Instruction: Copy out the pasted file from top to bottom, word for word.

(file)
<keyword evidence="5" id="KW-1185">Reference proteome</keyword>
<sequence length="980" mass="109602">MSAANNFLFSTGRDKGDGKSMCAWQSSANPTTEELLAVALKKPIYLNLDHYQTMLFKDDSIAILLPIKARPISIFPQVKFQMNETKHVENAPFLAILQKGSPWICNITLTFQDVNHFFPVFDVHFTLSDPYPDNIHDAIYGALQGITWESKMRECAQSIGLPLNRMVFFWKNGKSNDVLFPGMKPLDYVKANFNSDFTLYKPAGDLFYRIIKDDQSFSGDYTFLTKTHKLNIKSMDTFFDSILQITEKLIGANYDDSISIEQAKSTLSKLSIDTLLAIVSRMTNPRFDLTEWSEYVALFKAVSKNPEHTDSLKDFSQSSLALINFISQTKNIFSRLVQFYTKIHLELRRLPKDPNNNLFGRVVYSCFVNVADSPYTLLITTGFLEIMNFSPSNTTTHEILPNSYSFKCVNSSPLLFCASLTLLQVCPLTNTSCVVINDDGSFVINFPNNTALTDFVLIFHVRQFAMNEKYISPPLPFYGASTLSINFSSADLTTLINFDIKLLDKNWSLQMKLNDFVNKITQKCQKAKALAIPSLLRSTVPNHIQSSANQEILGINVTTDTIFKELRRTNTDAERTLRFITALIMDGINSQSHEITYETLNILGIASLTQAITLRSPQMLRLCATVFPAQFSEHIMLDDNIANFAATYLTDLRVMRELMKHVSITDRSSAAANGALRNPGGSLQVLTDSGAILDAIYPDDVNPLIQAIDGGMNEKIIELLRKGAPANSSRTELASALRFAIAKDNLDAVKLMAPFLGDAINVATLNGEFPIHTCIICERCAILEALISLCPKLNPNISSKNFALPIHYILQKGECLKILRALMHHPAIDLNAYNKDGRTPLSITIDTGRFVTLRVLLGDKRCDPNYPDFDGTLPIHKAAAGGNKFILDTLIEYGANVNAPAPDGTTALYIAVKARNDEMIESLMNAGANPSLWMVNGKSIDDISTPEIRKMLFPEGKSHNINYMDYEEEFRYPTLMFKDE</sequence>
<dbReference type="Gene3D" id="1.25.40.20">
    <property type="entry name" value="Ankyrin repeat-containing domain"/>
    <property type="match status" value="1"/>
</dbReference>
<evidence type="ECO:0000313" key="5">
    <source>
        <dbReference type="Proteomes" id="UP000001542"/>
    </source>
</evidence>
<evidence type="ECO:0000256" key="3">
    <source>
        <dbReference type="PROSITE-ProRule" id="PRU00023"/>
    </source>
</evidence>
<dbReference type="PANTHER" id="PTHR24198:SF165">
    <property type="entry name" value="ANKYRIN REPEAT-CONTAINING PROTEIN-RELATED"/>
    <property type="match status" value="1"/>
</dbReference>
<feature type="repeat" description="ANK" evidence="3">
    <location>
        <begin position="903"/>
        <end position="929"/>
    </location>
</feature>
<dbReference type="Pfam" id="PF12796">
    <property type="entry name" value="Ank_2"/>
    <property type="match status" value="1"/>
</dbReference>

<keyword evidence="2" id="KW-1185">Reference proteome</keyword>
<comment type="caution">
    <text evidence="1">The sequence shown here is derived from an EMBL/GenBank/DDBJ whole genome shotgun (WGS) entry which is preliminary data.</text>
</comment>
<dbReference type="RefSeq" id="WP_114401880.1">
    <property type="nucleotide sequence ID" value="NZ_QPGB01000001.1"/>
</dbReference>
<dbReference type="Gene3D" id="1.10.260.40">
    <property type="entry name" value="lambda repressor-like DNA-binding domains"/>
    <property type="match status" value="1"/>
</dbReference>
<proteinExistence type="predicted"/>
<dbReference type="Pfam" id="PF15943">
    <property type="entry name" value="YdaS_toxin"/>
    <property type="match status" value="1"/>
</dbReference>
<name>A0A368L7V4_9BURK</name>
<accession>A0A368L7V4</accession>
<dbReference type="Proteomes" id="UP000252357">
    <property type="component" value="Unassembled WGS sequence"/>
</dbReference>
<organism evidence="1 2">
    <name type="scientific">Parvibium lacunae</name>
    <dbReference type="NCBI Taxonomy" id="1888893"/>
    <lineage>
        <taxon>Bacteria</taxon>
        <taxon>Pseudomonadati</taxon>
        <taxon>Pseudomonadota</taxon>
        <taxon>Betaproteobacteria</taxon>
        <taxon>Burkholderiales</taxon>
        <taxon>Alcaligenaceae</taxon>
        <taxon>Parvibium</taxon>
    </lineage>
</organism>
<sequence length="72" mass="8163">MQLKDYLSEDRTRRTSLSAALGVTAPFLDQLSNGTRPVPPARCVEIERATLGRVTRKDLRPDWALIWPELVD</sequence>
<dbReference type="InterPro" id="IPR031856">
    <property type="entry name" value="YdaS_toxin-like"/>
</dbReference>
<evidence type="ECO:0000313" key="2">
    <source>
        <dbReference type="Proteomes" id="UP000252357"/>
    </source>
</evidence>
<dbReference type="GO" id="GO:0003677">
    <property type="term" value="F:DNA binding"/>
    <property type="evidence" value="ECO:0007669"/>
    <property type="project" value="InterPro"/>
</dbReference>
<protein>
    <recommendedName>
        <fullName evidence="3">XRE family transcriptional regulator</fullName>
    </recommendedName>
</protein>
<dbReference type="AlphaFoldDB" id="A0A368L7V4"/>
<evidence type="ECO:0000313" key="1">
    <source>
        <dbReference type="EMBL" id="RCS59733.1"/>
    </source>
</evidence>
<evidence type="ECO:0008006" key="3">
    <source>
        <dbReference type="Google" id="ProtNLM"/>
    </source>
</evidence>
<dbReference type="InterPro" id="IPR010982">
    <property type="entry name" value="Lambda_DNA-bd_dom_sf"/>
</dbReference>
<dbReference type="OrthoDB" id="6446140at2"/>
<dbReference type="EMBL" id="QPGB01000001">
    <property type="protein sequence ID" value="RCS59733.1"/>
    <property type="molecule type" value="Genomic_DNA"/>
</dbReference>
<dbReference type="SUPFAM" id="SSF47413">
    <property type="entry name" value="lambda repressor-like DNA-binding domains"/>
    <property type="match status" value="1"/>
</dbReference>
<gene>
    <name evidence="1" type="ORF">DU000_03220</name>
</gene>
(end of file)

<keyword evidence="5" id="KW-1185">Reference proteome</keyword>
<sequence length="980" mass="109602">MSAANNFLFSTGRDKGDGKSMCAWQSSANPTTEELLAVALKKPIYLNLDHYQTMLFKDDSIAILLPIKARPISIFPQVKFQMNETKHVENAPFLAILQKGSPWICNITLTFQDVNHFFPVFDVHFTLSDPYPDNIHDAIYGALQGITWESKMRECAQSIGLPLNRMVFFWKNGKSNDVLFPGMKPLDYVKANFNSDFTLYKPAGDLFYRIIKDDQSFSGDYTFLTKTHKLNIKSMDTFFDSILQITEKLIGANYDDSISIEQAKSTLSKLSIDTLLAIVSRMTNPRFDLTEWSEYVALFKAVSKNPEHTDSLKDFSQSSLALINFISQTKNIFSRLVQFYTKIHLELRRLPKDPNNNLFGRVVYSCFVNVADSPYTLLITTGFLEIMNFSPSNTTTHEILPNSYSFKCVNSSPLLFCASLTLLQVCPLTNTSCVVINDDGSFVINFPNNTALTDFVLIFHVRQFAMNEKYISPPLPFYGASTLSINFSSADLTTLINFDIKLLDKNWSLQMKLNDFVNKITQKCQKAKALAIPSLLRSTVPNHIQSSANQEILGINVTTDTIFKELRRTNTDAERTLRFITALIMDGINSQSHEITYETLNILGIASLTQAITLRSPQMLRLCATVFPAQFSEHIMLDDNIANFAATYLTDLRVMRELMKHVSITDRSSAAANGALRNPGGSLQVLTDSGAILDAIYPDDVNPLIQAIDGGMNEKIIELLRKGAPANSSRTELASALRFAIAKDNLDAVKLMAPFLGDAINVATLNGEFPIHTCIICERCAILEALISLCPKLNPNISSKNFALPIHYILQKGECLKILRALMHHPAIDLNAYNKDGRTPLSITIDTGRFVTLRVLLGDKRCDPNYPDFDGTLPIHKAAAGGNKFILDTLIEYGANVNAPAPDGTTALYIAVKARNDEMIESLMNAGANPSLWMVNGKSIDDISTPEIRKMLFPEGKSHNINYMDYEEEFRYPTLMFKDE</sequence>
<dbReference type="Gene3D" id="1.25.40.20">
    <property type="entry name" value="Ankyrin repeat-containing domain"/>
    <property type="match status" value="1"/>
</dbReference>
<evidence type="ECO:0000313" key="5">
    <source>
        <dbReference type="Proteomes" id="UP000001542"/>
    </source>
</evidence>
<evidence type="ECO:0000256" key="3">
    <source>
        <dbReference type="PROSITE-ProRule" id="PRU00023"/>
    </source>
</evidence>
<dbReference type="PANTHER" id="PTHR24198:SF165">
    <property type="entry name" value="ANKYRIN REPEAT-CONTAINING PROTEIN-RELATED"/>
    <property type="match status" value="1"/>
</dbReference>
<feature type="repeat" description="ANK" evidence="3">
    <location>
        <begin position="903"/>
        <end position="929"/>
    </location>
</feature>
<dbReference type="Pfam" id="PF12796">
    <property type="entry name" value="Ank_2"/>
    <property type="match status" value="1"/>
</dbReference>

<keyword evidence="2" id="KW-1185">Reference proteome</keyword>
<comment type="caution">
    <text evidence="1">The sequence shown here is derived from an EMBL/GenBank/DDBJ whole genome shotgun (WGS) entry which is preliminary data.</text>
</comment>
<dbReference type="RefSeq" id="WP_114401880.1">
    <property type="nucleotide sequence ID" value="NZ_QPGB01000001.1"/>
</dbReference>
<dbReference type="Gene3D" id="1.10.260.40">
    <property type="entry name" value="lambda repressor-like DNA-binding domains"/>
    <property type="match status" value="1"/>
</dbReference>
<proteinExistence type="predicted"/>
<dbReference type="Pfam" id="PF15943">
    <property type="entry name" value="YdaS_toxin"/>
    <property type="match status" value="1"/>
</dbReference>
<name>A0A368L7V4_9BURK</name>
<accession>A0A368L7V4</accession>
<dbReference type="Proteomes" id="UP000252357">
    <property type="component" value="Unassembled WGS sequence"/>
</dbReference>
<organism evidence="1 2">
    <name type="scientific">Parvibium lacunae</name>
    <dbReference type="NCBI Taxonomy" id="1888893"/>
    <lineage>
        <taxon>Bacteria</taxon>
        <taxon>Pseudomonadati</taxon>
        <taxon>Pseudomonadota</taxon>
        <taxon>Betaproteobacteria</taxon>
        <taxon>Burkholderiales</taxon>
        <taxon>Alcaligenaceae</taxon>
        <taxon>Parvibium</taxon>
    </lineage>
</organism>
<sequence length="72" mass="8163">MQLKDYLSEDRTRRTSLSAALGVTAPFLDQLSNGTRPVPPARCVEIERATLGRVTRKDLRPDWALIWPELVD</sequence>
<dbReference type="InterPro" id="IPR031856">
    <property type="entry name" value="YdaS_toxin-like"/>
</dbReference>
<evidence type="ECO:0000313" key="2">
    <source>
        <dbReference type="Proteomes" id="UP000252357"/>
    </source>
</evidence>
<dbReference type="GO" id="GO:0003677">
    <property type="term" value="F:DNA binding"/>
    <property type="evidence" value="ECO:0007669"/>
    <property type="project" value="InterPro"/>
</dbReference>
<protein>
    <recommendedName>
        <fullName evidence="3">XRE family transcriptional regulator</fullName>
    </recommendedName>
</protein>
<dbReference type="AlphaFoldDB" id="A0A368L7V4"/>
<evidence type="ECO:0000313" key="1">
    <source>
        <dbReference type="EMBL" id="RCS59733.1"/>
    </source>
</evidence>
<evidence type="ECO:0008006" key="3">
    <source>
        <dbReference type="Google" id="ProtNLM"/>
    </source>
</evidence>
<dbReference type="InterPro" id="IPR010982">
    <property type="entry name" value="Lambda_DNA-bd_dom_sf"/>
</dbReference>
<dbReference type="OrthoDB" id="6446140at2"/>
<dbReference type="EMBL" id="QPGB01000001">
    <property type="protein sequence ID" value="RCS59733.1"/>
    <property type="molecule type" value="Genomic_DNA"/>
</dbReference>
<dbReference type="SUPFAM" id="SSF47413">
    <property type="entry name" value="lambda repressor-like DNA-binding domains"/>
    <property type="match status" value="1"/>
</dbReference>
<gene>
    <name evidence="1" type="ORF">DU000_03220</name>
</gene>